The safety of self-driving cars questioned

Even as self-driving technology is said to be improving, a new study shows that consumer trust in autonomous vehicles is declining.

In scanning media headlines, Connecticut residents might initially believe that most Americans feel positively about the development of fully autonomous vehicles. With the thought that these vehicles might keep people safer, that idea is not completely hard to understand. However, are most Americans really ready to embrace this technology and share the road with computer-driven cars?

Are consumers ready for self-driving cars?

In 2016, J.D. Power polled consumers around the country to get a pulse on their openness to autonomous vehicles. Once again in 2017, they did the same thing. It might seem logical that people's openness to this emerging technology would have increased in the past year. However, the opposite is actually true.

In every age demographic except for one, the level of distrust for self-driving technology declined year over year in the survey. Baby boomers had the highest distrust rating with 44 percent. That was followed by a 34-percent distrust ranking among people born from 1965 to 1976.

However, it is not only older generations that are skeptical of self-driving cars. Even trust among people born from 1995 to 2004 dropped to a level of 22 percent. The only group that saw a decline in its level of distrust was that involving people born between 1977and 1994. Last year, their distrust was 18 percent and this year it is at 17 percent.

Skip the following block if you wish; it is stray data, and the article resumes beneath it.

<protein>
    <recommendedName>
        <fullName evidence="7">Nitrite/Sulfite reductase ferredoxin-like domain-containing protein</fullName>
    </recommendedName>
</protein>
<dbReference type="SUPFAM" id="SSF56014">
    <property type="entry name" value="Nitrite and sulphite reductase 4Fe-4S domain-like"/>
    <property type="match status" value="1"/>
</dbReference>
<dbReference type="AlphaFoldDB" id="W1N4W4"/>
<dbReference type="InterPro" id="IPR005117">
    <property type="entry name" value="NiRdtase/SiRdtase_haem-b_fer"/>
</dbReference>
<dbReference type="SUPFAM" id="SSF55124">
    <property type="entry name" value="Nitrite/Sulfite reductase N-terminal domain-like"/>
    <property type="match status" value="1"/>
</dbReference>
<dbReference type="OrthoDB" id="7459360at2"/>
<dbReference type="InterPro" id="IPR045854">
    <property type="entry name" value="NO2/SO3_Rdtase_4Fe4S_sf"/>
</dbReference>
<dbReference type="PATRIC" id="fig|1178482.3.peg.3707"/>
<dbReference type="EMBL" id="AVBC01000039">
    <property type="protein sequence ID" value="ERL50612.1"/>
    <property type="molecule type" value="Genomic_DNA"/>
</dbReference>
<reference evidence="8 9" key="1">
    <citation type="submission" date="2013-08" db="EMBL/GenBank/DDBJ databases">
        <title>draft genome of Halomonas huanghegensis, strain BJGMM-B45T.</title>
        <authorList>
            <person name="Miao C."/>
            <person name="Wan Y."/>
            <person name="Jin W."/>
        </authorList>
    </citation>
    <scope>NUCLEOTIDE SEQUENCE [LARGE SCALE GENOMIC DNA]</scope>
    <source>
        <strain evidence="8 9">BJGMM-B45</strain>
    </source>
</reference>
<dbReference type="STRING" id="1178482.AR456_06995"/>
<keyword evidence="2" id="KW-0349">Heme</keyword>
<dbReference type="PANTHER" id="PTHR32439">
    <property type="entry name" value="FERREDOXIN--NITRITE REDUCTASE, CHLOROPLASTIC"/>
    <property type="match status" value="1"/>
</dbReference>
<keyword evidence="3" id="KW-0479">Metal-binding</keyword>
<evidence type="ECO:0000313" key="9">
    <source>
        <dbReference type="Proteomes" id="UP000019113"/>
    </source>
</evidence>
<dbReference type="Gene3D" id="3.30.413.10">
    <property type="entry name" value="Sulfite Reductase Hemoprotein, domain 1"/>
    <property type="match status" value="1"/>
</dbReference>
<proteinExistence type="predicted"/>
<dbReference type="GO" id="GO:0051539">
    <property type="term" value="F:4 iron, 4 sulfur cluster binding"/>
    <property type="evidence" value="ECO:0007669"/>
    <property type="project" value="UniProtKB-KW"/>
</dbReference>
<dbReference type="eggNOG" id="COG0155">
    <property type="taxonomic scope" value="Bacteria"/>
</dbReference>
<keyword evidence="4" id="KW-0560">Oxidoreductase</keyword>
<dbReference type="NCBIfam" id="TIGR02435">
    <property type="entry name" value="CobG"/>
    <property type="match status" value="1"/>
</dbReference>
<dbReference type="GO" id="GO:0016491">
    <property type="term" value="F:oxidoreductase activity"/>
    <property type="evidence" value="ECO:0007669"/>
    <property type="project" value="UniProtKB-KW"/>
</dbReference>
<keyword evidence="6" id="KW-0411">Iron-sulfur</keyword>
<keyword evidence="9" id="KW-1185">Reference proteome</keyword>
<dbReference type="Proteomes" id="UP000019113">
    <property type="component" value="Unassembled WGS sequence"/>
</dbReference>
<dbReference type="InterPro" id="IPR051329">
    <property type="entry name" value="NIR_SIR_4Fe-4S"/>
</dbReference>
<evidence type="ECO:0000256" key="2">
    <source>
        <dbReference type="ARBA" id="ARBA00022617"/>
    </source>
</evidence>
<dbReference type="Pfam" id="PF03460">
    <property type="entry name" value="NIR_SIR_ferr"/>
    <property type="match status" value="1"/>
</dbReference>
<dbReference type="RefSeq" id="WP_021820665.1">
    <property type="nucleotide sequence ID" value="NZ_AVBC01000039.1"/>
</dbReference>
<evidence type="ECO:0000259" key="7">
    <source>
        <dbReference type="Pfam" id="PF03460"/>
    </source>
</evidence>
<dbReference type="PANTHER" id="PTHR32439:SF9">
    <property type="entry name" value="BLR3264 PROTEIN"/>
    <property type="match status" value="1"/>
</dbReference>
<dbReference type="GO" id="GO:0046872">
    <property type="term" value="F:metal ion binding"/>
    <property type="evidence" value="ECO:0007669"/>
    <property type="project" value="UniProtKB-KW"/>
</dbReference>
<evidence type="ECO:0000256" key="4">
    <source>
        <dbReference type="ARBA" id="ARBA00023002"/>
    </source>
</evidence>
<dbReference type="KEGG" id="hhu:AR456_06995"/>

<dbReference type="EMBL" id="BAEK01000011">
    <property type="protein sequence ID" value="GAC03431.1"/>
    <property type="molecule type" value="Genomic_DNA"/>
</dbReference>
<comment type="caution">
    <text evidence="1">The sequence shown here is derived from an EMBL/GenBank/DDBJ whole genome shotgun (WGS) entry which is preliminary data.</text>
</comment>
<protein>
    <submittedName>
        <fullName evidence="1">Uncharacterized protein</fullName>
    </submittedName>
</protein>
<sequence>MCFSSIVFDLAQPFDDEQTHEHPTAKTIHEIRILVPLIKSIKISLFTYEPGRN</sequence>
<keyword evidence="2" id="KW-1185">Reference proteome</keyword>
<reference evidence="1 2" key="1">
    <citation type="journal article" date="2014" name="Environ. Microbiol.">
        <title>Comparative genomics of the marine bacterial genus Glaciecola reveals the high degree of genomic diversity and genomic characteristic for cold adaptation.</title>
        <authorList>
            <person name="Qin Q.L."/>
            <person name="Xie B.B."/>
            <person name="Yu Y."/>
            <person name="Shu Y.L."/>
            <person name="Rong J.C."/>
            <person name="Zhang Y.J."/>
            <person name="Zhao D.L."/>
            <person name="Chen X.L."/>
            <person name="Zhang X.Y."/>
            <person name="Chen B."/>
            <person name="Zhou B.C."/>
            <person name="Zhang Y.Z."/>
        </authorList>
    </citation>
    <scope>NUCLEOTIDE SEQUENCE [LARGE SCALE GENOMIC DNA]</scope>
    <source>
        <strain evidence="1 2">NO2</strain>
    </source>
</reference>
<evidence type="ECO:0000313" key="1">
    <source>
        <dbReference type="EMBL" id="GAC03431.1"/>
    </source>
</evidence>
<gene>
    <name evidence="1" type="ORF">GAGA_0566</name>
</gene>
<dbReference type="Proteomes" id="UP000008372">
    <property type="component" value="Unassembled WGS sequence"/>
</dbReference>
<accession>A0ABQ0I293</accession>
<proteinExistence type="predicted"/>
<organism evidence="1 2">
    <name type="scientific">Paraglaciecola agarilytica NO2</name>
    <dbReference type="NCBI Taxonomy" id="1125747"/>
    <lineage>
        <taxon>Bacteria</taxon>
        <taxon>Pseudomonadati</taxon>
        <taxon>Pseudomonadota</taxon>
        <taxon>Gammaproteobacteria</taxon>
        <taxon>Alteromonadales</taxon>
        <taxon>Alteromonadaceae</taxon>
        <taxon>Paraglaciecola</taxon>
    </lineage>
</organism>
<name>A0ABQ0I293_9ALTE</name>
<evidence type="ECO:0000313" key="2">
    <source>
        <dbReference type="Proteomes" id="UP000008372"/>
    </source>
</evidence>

What does the research show for self-driving safety?

While the National Highway Traffic Safety Administration has no shortage of data to show safety or fatality statistics for human-driven vehicles, the same cannot be said of self-driving vehicles. In fact, Fortune indicates that it may be nearly impossible to collect enough information with which to accurately report on the safety of self-driving cars.

A RAND Corporation study suggests that mass quantities of data are needed to understand safety and risks associated with autonomous vehicle technology. That means these vehicles need to be on the road actively driving in order for data to be collected.

What regulations are in place to keep people safe?

One big concern among many is the lack of uniform safety measures. According to Scientific American, this is due largely to the fact that there is no legislation governing this industry or technology. As a result, each company developing these vehicles is coming up with its own set of safety measures and standards.

What should I do if I am in an accident with an autonomous vehicle?

Connecticut residents always have the right to be compensated after an accident. This does not change just because a vehicle may have been computer-driven instead of human-driven. Talking to an attorney after such a crash is the best way of learning how to proceed in this situation.